In recent years, newly emerging evidence has indicated that molecular structure and/or chemical composition do not solely predetermine the persistence of SOC and that instead environmental factors can exert an additional influence upon SOC mineralization (Han et al. 2016). In both eroding and depositional landscapes, the C in soil can be stabilized against decomposition by two major mechanisms: (a) chemical association of the SOC with mineral surfaces and (b) physical protection of the SOC, either by spatial separation from decomposers or by inaccessibility due to the encapsulation of SOC within soil aggregates (Doetterl et al. 2016).

This study also focuses on the analysis of inner physical protection mechanisms. Soil erosion slackens and breaks down water stable aggregates, thus leading to encapsulated C being prone to mineralization (Lal 2003). According to the method in this study, the intermediate pool can mainly reflect the contribution of the microaggregate C. Our result showed that the fractions of the intermediate C and the microaggregate C were lowest at the eroding position and highest at the depositional position (Table 1, Fig. 6), providing a reasonable explanation for the observed highest potential soil respiration at the eroding position. In the uppermost topsoil (0–10 cm), the SOC mineralization rates were higher at the depositional position than at the non-eroding position, reflecting the input of the labile organic matter fractions. Conversely, in the subsoil, the mineralization rates were lowest at the depositional site (Fig. 4), because of effective stabilization by physical protection within soil microaggregates. These findings indicate that physical protection mechanisms play a dominant role in the subsoil (i.e., below 10 cm) in stabilizing SOC against decomposition. In the depositional topsoil, the input of labile materials plays a major role in soil respiration.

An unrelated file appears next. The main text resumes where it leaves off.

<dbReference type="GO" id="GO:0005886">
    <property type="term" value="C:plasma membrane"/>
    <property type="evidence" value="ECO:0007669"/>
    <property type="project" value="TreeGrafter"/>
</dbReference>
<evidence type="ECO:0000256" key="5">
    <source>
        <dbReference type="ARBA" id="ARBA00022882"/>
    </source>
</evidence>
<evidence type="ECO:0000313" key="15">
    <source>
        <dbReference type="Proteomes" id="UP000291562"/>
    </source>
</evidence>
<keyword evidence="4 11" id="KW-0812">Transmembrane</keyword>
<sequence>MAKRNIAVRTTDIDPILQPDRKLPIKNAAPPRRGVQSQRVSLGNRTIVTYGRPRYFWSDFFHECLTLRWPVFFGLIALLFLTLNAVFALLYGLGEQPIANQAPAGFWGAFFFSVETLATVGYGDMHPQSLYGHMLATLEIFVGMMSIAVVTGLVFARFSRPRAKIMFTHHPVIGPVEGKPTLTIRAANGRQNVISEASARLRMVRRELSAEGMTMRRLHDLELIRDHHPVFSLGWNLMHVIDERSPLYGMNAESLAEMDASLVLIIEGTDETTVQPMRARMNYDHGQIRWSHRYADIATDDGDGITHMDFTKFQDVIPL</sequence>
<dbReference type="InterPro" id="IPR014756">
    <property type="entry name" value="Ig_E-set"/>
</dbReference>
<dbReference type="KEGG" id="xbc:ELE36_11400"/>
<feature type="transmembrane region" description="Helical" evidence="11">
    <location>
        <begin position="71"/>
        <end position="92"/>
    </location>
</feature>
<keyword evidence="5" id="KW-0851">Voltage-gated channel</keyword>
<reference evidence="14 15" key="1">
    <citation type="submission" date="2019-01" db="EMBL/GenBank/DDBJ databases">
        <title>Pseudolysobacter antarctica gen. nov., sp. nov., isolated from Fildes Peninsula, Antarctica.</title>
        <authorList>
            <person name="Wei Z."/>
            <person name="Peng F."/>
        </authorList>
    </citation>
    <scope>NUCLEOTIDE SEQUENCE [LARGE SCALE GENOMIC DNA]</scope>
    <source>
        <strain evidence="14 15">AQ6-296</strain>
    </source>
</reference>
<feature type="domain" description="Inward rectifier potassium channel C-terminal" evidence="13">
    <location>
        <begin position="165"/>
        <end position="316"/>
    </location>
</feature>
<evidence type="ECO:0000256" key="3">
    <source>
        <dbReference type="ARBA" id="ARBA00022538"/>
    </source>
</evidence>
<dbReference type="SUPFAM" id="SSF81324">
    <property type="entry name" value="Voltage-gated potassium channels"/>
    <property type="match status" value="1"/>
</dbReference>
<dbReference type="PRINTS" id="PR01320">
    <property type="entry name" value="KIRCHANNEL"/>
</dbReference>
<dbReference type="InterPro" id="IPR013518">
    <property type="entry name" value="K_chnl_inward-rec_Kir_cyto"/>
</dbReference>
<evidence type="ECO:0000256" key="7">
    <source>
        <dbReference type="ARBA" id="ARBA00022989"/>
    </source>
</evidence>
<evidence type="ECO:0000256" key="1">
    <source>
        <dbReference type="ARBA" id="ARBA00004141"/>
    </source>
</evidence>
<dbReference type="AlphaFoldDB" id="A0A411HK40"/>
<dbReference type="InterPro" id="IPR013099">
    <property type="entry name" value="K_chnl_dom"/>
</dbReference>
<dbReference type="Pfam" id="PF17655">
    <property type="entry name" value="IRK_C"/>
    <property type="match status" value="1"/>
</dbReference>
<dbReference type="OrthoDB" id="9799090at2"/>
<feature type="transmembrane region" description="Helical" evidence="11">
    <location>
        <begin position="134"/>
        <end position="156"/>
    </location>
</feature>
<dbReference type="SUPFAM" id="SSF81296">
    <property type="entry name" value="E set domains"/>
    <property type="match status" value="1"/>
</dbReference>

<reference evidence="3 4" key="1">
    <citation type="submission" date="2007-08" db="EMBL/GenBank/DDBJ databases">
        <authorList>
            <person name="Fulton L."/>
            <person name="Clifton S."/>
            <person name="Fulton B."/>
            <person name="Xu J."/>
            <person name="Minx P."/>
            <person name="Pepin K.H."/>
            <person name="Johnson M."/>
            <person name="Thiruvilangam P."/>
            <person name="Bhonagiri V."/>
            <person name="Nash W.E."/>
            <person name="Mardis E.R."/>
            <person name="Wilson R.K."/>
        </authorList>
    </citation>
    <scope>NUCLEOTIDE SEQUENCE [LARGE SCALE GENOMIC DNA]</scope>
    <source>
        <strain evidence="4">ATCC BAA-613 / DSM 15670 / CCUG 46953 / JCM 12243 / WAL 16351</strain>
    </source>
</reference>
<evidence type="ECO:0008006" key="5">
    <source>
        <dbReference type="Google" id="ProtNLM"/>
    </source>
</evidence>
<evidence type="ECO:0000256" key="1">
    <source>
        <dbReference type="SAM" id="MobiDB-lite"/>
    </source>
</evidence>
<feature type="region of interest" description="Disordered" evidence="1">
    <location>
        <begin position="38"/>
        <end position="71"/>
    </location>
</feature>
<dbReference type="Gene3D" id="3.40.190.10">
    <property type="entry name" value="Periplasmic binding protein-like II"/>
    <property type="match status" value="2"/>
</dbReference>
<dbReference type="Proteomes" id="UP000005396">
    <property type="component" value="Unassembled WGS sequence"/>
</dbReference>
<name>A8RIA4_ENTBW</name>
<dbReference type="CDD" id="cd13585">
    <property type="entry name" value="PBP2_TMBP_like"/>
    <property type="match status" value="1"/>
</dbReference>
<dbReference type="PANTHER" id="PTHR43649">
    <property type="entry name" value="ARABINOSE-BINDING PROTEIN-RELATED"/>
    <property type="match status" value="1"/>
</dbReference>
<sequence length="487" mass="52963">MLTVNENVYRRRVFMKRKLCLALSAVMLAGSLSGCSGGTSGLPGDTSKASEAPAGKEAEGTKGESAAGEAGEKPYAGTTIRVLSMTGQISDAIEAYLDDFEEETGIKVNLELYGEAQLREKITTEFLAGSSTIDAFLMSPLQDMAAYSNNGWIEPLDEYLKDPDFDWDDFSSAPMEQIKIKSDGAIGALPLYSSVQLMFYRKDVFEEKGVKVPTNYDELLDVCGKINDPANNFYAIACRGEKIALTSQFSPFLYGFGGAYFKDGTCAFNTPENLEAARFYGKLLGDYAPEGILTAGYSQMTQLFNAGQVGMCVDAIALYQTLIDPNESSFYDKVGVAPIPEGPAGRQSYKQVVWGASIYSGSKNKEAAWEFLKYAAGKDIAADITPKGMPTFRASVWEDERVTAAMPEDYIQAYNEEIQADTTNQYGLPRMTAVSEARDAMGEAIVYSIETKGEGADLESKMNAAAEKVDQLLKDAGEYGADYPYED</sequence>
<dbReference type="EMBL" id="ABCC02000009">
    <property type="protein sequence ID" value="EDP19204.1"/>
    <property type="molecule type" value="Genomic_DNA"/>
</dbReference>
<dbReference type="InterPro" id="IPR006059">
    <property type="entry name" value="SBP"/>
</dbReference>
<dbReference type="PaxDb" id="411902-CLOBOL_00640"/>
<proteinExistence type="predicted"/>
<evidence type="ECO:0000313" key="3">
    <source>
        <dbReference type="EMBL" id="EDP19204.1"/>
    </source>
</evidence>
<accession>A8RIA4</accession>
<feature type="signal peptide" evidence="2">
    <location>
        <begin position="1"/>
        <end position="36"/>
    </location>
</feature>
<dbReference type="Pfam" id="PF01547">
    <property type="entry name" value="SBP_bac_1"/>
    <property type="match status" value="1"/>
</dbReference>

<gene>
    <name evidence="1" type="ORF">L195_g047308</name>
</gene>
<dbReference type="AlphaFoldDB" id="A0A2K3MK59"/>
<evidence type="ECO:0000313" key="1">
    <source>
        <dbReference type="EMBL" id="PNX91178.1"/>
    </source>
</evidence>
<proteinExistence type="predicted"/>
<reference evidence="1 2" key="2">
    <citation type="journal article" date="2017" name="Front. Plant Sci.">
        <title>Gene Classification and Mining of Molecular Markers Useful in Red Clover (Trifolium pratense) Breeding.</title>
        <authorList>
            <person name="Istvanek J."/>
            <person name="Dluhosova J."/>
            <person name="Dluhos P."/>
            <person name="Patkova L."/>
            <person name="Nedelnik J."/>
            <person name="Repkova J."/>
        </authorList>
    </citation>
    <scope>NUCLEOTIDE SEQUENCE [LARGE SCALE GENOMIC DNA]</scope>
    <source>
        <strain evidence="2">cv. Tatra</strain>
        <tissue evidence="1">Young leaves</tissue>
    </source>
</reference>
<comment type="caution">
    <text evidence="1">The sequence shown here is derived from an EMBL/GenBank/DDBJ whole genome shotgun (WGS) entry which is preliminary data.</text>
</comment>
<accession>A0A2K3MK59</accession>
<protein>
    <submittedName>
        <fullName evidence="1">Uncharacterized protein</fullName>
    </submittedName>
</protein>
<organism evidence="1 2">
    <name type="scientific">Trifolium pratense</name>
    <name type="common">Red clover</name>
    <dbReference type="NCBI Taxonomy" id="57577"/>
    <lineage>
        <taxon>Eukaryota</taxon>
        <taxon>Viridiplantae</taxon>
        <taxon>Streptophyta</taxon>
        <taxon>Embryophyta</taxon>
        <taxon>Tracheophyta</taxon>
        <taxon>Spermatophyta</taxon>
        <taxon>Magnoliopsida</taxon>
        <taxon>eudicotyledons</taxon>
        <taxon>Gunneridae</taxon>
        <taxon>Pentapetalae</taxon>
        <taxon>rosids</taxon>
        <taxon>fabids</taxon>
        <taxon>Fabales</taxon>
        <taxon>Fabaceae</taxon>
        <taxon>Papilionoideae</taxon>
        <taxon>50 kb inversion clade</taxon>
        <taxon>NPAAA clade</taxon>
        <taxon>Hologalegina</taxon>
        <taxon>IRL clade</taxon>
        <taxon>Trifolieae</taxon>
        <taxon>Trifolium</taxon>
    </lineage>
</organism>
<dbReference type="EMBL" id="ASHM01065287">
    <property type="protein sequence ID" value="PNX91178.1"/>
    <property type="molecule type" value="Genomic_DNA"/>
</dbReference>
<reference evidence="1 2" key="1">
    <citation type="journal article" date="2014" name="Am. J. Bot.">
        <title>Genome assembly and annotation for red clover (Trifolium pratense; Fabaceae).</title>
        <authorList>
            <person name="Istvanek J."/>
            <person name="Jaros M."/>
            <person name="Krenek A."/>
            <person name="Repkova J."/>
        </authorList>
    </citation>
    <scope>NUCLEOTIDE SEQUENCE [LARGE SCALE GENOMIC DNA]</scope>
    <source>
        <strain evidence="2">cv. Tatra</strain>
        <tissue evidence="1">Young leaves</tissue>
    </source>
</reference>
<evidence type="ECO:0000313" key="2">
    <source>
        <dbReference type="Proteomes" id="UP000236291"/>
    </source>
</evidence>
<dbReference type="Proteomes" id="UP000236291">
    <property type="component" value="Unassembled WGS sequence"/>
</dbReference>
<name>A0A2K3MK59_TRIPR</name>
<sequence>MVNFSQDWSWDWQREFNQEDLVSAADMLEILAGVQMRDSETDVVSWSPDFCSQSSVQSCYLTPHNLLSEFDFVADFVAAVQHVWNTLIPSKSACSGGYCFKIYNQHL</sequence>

Controls on soil surface respiration fluxes

Soil surface respiration fluxes can be used as an indicator of the persistence of SOC (Wiaux et al. 2014b). The temporal variability in Rs at a single point can be reasonably described by changes in soil temperature and moisture, while the spatial variability is much more difficult to determine. Relatively inconsistent views about the effect of soil redistribution on the spatial variability of CO2 effluxes exist. Some studies reported higher respiration rates at footslope positions relative to summit and shoulder positions (Reicosky et al. 2005; Webster et al. 2008; Wiaux et al. 2015), but opposite trends were also observed in some regions (Epron et al. 2006; Wei et al. 2014; Zhang et al. 2016).

In our study, the respiration rates were highest at the depositional position, while the Rs/SOC was lowest at that position (Fig. 3). These results support that the SOC at such a footslope is stored along the soil profile and involved in a long-term stabilization process and simultaneously support that the depositional profile emits more CO2 than the summit due to its high amount and quality of SOC. Wiaux et al. (2015) reported that in crop soils, approximately 90 to 95% of the fluxes originated from the first 10 cm of the soil profile at the footslope, while at the summit, the first 30 cm of the soil profile significantly contributed to surface fluxes. These results suggest that the depositional topsoil SOC is prone to be mineralized, and the SOC in this depositional context is stabilized at subsoil depth.

The analysis of the results of the field experiments are in agreement with those of the incubation experiments preliminarily, suggesting that physical protection mechanisms are vital in the processes of SOC decomposition. In addition, a previous study showed that CO2 efflux was also regulated by a complex interplay of different environmental factors, such as soil moisture, soil temperature, and soil porosity (Van Hemelryck et al. 2011). In our study, the protective effects of soil deposition on soil respiration per unit SOC were more remarkable in field conditions than in indoor ones (Fig. 3b and Fig. 4b), most likely due to the impacts of the varied soil water conditions.

Soil moisture is identified as a major environmental driver regulating the spatial variability of soil respiration in many studies (Wei et al. 2014; Wiaux et al. 2014b; Zhang et al. 2016). In general, soil water contents are higher at lower altitudes because of gravity. Previous studies have suggested that excessive soil water can limit SOC decomposition by altering the aeration status and stressing soil microbial activity (Zhang et al. 2016). We observed high water contents at the depositional position, which can obstruct CO2 fluxes, and anaerobic conditions prevail, depressing the activity of aerobes, thus stabilizing SOC as a result.